Women's rugby stars specialise late, but more young athletes benefit every sport

New Zealander Tania Rosser was destined to play rugby, but she put time in in other codes too.

Image: Dan Sheridan/INPHO

TANIA ROSSER WAS always destined for rugby.

It’s hard to avoid if you grow up around Hawke’s Bay, New Zealand, for one thing.

Her father Dennis still acts a central pillar for the Tamatea club and she counts her brothers as her sporting heroes as she looks back on the years when her skills were honed.

It seems laughable in the context — with Rosser sitting in a Dublin hotel garden with a Six Nations Championship medal tucked away in her pocket — but she looks back on a time when she wasn’t allowed play the game. Not that lack of permission ever stopped her from from sneaking out of a window to go and join her brothers on the field.

Rosser was raised on rugby, but the same can’t be said for most of her European champion team-mates. Before the Championship kicked off, Tom Tierney put together a squad containing a dozen uncapped players, many of whom had taken up rugby little more than a year previously.

One of the major challenges set to Tierney when he took over the role of women’s head coach (and assistant with the Sevens team) was to unearth the “hidden talent” dotted around Ireland. Athletes and sportswomen who hadn’t quite settled on a specialism were to be encouraged to take up the oval ball and further Ireland’s cause in both forms of the game.

Tania Rosser celebrates with her son Serge Rosser celebrates a World Cup win with her son, Serge last summer. Source: Dan Sheridan/INPHO

While it would be nice to have rugby as engrained in the culture here as it is in New Zealand and have a clear pathway from grassroots to limelight for female players, that kind of change takes generations.

What Ireland can do, is expose children to a variety of sports early in life to improve their chances in every one.

“In school I played basketball, netball, touch, cricket, athletics… I didn’t focus on one, but then I found my passion after that.

“The issue here,” says Rosser not only as an experienced head within the Six Nations champions, but as a mother of seven-year-old, Serge, “is that some sports take up too many months of the year; rather than them having three months, three months three months.”

“[In New Zealand] we play sport from a very young age, it’s part of the school curriculum that we have to do fitness every day at school. You have two PE sessions and you have to play sport during your primary years. Then in secondary, it’s encouraged for you to play sport, but a wide range of sports.

“I wouldn’t have focused on rugby at school. I’d focus on netball, basketball, cricket… everything.

Rugby Union - Women's 6 Nations - Ireland Women's Team Arrival - Dublin Airport Rosser, left, arrives home with her first 6 Nations medal after missing out on the Grand Slam season. Source: Niall Carson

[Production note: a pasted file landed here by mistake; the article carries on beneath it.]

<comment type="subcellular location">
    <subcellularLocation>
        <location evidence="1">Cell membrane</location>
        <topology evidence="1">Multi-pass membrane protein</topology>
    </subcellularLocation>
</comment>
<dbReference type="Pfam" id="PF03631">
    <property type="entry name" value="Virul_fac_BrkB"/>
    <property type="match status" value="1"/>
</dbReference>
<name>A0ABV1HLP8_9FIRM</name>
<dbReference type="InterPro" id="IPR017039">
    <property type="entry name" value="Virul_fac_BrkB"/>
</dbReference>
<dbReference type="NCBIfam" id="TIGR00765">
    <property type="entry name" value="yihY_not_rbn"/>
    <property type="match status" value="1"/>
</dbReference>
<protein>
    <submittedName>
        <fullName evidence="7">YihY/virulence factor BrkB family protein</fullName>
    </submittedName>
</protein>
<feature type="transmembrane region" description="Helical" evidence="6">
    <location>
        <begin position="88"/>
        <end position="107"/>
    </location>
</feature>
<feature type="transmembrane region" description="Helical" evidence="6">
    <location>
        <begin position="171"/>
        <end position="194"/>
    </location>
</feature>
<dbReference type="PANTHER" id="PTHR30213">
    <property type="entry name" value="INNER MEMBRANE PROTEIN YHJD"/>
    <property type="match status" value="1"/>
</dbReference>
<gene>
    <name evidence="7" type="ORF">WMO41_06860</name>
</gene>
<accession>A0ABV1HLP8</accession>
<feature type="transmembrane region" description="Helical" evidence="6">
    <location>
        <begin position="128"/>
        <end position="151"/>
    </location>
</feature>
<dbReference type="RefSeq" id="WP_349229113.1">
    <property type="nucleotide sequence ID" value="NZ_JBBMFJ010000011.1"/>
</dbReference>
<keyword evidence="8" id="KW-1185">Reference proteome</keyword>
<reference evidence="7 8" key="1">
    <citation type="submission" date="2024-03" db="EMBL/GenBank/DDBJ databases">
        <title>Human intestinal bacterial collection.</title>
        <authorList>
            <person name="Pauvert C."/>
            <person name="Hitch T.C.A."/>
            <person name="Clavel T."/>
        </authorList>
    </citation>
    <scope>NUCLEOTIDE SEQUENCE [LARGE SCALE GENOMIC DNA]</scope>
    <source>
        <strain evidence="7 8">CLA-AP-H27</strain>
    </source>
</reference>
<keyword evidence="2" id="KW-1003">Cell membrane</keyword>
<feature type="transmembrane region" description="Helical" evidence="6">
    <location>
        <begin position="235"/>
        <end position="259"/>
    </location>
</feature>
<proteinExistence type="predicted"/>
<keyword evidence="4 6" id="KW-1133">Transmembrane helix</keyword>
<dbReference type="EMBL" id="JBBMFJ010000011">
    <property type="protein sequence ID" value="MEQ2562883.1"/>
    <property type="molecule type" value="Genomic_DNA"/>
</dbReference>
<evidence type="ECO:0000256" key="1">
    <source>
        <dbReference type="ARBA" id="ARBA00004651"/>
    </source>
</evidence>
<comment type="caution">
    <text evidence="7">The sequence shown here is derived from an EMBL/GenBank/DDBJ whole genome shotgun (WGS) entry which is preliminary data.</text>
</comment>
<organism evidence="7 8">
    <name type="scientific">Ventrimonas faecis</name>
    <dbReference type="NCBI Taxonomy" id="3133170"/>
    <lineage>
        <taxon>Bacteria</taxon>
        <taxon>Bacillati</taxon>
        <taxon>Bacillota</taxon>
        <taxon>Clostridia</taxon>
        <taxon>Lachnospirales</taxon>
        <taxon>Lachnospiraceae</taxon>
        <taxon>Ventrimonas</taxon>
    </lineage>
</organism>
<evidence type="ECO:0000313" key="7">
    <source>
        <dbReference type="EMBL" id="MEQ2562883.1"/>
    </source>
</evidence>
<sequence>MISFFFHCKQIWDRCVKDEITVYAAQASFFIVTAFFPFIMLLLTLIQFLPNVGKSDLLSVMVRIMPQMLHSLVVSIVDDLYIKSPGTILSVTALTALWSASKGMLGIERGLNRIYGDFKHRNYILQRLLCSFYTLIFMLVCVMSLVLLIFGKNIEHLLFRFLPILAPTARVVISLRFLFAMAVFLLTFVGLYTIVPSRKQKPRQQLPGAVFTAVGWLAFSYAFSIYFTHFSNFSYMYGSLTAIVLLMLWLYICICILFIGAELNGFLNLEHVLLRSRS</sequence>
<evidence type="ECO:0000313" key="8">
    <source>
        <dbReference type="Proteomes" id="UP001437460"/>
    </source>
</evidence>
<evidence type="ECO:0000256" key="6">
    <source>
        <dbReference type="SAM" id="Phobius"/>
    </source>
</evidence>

“So we get a broader range of sport back home. If you go to a local park during the summer, from the age of under-eights [for girls] you’ve got touch rugby right up to women and they’re encouraged to play – you could be at a park where there’s a thousand kids playing a sport.

“I just think getting kids out there an awareness of sport, of all sport, because gaelic football can back up the rugby – so if we can encourage kids – especially girls because they tend to fall off when they come to secondary school to continue on playing sport. And [see] sport, not sexy, but sport as a good way of life. I think that’s the way to go.”

Before the next generation comes along to challenge her and Larissa Muldoon for a scrum-half position, Rosser will take a short time away from the game this summer before deciding whether she still wants to commit to another Six Nations campaign after her 37th birthday. Though fresh blood is always welcome and will, at some point, be necessary; there will always be room for a talented half-back who lives and breathes the game.

“I don’t think age is a factor in this,” Rosser says after offering the example of Black Ferns out-half Anna Richards who was a World Champion at 44.

“But I do think there are young ones out there that we can bring along and we need to embrace them. I think for the next World Cup, there’ll be a push on from the Irish Women’s team, I really think we can push on and get to that final.”

With a bit of luck, that World Cup will be on these shores and this golden generation will already have inspired another.

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About the author:

Sean Farrell

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